"You might want to move up a row," she said as she set up her electronic bingo device. I thought maybe she was about to make a joke about how animated she might get if she won. Like maybe she'd knock over my vodka and cranberry cocktail.

"I cut off the top of my big toe just now running up the escalator to get here on time, and security is coming up to wrap it. I'll probably have to put my bloody foot up on this chair here," she continued, gesturing to the chair between us.

"Oh no," I said, faking sympathy and wondering why she hadn't just sat away from me in the first place.

"I would move, but this is my lucky seat," she continued, stretching out her leg to show me the blood-soaked piece of tissue wrapped around her toe.

How rational. "Oh, I see," I said, turning away from her to decided how squeamish I would have to be before giving up my seat. This was clearly a matter of principle since I was there first.

"It's funny. I actually cut off the top of that same toe before."


"When I was a kid, I went swimming in a lake and kicked it against an old piece of glass bottle."

At this point, I sincerely thought I was going to pass out. On cue, three security guards with a first aid kit rushed into the room. Apparently, next time I'm seriously injured, I should skip the ER and go to South Point.

Anyway, we ended up moving over (a nice compromise between moving to a completely different row and me passing out). The security guys wrapped up her foot and she actually won some money. I didn't, course. In fact, I've never won at bingo.

Wednesday, July 4, 2012

It's a Free Country and Other Things I Can't Stand

It's Independence Day in Vegas, and until approximately 4:30 this afternoon, rain spoiled all the barbecues, parades, and picnics. I find this endlessly unfortunate, considering no Las Vegan would be stupid enough to actually go outside during the summer, except maybe for July 4th.

But don't worry. After the rain stopped, our usually 95 degree summer evening chilled to a comfortable 75, and Dugi and I went to the dog park. For me, it was a great place to see fireworks shot up all over the Valley. For Dugi, it was a chance to feel large because he was one of the only dogs not afraid of the big lights and big noises.

But let me back track a little bit--say 10 or 11 years. When I was a kid, it was really popular for a while to say "It's a free country!" Kids used this ubiquitous phrase as a response to everything from cutting to the front of the lunch line to keeping a messy room. I always hated it because I was a fan of a more detailed, articulate rebuttal. Maybe one involving multiple points and pie charts. Plus, was throwing your vegetables away really the time to pull the independence card? Maybe save that for some kind of public protest or tax evasion.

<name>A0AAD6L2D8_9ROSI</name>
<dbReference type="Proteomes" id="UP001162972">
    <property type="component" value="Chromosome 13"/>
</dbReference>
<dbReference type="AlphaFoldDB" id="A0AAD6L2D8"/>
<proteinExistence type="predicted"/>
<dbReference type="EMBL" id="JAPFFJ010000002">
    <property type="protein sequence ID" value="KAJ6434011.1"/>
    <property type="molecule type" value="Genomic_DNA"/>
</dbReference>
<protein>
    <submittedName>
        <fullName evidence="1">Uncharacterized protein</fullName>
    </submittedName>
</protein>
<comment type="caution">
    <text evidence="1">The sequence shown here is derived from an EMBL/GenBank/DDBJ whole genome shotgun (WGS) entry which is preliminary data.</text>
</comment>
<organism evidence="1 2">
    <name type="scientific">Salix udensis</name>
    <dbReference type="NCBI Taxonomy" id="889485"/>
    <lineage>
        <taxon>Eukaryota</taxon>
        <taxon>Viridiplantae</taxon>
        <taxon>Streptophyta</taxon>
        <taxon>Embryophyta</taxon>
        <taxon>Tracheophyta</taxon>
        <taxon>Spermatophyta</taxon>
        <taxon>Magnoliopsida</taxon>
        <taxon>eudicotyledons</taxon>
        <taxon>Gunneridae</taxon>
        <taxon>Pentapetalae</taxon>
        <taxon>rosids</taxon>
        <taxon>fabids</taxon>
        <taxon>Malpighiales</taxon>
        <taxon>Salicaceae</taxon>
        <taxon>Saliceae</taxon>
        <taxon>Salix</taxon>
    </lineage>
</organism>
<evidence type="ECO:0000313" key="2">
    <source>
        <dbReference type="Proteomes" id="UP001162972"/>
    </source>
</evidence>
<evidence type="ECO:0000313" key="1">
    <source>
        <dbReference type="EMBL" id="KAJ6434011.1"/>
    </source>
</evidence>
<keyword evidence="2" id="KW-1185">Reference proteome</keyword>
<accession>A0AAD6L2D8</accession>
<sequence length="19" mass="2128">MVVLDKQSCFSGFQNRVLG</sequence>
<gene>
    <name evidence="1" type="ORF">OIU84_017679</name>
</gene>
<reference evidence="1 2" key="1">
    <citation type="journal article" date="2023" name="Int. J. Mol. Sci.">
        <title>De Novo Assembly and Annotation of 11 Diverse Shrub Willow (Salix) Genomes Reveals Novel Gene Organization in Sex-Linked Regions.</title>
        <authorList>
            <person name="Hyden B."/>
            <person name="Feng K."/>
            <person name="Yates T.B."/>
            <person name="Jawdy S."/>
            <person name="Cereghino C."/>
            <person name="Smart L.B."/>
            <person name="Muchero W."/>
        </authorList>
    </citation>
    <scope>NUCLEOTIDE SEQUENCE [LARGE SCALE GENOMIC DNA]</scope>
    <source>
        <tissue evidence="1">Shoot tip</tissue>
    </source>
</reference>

Anyway, today, on the Fourth of July, I heard an adult invoke this phrase at the gas station. And as usual, he was saying this stupid line in a stupid context. See, he wanted to buy an entire carton of cigarettes, which is dumb in itself, but he also wanted to pay in change. When I stepped in line behind him, he had just dumped an entire shoebox of nickels and pennies on the counter. Well, let me be fair, he had already handed the attendant six dollars in quarters. The attendant was pissed. And when she scowled at him and opened a second register while he counted out $40 in change, he said, "Is it really THAT bad? It's a free country, you know!"

Really, Guy? I'm glad you take your patriotism so seriously. Most people dress in red, white, and blue, and you woke up this morning and thought, you know what would really show Uncle Sam? If I paid for my cigs in metal! I wanted to hit him in the face. After all, it's a free country.

Friday, June 29, 2012

Viva Elvis: A Show So Bad I've Started Blogging Again

Hello again. I know it's been awhile, but I went to a show last night that was so bad, I just had to warn you all about it: Viva Elvis, and Elvis-inspired show by Cirque du Soleil. I'd heard the show was terrible and they had been giving away free tickets for some time, but when I got the chance to see the show for free from the VIP section and had nothing better to do, I figured it couldn't be that bad.

Boy, was I wrong. From the moment the show started, I realized Cirque has completely run out of ideas. Most of the acts were almost identical to those featured in other Cirque shows, but set to Elvis music. For example, I don't know how many times I've seen aerial acrobatic routines in which a couple of performers dressed in almost nothing pantomime intercourse. Or a giant wooden sculpture swinging from the ceiling that acts as a trapeze.

To make the show worse, I counted at least five blatant errors from the performers, at least two of which nearly ended in death or dismemberment. The signature Cirque audience reaction that makes you want to cover your eyes and think "I can't believe they're going to pull this potentially dangerous stunt off," was ever-present, but often because I was genuinely questioning the skill-level of the performers. Between falling acrobats and dancers who looked like they were bored or just found out they were at the bottom of the pyramid on Dance Moms Miami, I began to wonder if I'd missed some recent news piece about the show being canceled early. (The current plan is to close it by then end of 2012.)

Perhaps the only unique feature of the show was that someone decided the performers should be allowed to talk. Again: bad idea. Unless you're a triple-threat ala Leah Michele, no one should assume that being a good dancer or singer makes you a good actor. Holy crap were the monologues bad. And I mean Zach Morris bad.

From what I can tell, the only factor keeping this show open is the optimism of existing fans of Elvis' music and Cirque. I also enjoyed the lead vocalist, although the fact she was at least seven months pregnant and wearing a sequined Moo Moo was kind of distracting. Also, at the end of the show, they gave away these free fake satin Elvis scarves, probably as a apology: